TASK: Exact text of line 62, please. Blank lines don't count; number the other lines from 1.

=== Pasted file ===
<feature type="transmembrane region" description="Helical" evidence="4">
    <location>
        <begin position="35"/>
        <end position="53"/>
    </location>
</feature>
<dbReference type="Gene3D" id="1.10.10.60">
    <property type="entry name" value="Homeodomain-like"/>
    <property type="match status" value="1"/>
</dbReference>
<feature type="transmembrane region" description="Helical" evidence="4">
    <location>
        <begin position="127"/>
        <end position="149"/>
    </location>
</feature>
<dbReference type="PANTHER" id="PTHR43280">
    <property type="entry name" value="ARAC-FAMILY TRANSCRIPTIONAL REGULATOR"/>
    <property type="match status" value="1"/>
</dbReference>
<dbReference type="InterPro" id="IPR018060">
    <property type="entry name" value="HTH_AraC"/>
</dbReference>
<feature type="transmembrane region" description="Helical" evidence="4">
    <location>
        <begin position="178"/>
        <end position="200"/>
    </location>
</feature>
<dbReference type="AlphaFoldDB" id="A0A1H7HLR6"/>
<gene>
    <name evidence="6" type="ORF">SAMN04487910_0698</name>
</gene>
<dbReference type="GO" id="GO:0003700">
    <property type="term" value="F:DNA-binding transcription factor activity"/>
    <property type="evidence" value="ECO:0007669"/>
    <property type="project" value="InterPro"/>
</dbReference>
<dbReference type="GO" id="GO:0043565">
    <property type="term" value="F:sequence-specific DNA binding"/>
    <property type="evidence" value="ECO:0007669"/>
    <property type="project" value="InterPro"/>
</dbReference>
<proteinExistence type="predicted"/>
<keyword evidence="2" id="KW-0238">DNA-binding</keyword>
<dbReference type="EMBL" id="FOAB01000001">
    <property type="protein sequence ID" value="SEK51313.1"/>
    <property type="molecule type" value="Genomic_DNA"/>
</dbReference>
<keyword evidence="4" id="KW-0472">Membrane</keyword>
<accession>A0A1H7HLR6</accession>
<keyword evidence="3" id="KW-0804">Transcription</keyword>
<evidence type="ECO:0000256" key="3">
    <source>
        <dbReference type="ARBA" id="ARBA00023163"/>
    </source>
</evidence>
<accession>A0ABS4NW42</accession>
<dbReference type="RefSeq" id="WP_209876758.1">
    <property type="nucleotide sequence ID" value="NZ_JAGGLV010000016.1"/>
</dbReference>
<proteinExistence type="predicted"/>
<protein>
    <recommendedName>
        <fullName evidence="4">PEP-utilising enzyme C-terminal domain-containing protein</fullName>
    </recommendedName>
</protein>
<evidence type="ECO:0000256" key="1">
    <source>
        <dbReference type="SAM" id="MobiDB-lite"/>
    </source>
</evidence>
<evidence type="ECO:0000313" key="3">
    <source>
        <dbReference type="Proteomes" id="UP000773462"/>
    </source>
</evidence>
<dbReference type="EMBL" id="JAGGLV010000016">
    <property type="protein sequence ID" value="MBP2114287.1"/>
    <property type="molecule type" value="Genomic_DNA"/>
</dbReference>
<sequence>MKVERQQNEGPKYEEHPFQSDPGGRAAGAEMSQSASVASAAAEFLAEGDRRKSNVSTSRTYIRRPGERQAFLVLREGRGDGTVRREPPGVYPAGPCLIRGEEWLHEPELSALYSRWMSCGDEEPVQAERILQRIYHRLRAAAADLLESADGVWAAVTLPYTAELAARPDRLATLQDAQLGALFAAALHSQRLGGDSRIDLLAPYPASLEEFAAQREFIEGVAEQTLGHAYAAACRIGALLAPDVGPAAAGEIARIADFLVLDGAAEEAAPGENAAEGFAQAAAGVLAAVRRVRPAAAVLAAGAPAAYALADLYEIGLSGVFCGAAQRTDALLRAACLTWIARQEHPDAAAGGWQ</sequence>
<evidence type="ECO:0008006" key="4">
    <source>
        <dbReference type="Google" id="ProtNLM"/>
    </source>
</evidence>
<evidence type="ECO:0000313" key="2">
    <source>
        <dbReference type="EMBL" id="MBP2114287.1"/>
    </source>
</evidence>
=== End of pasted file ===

<proteinExistence type="predicted"/>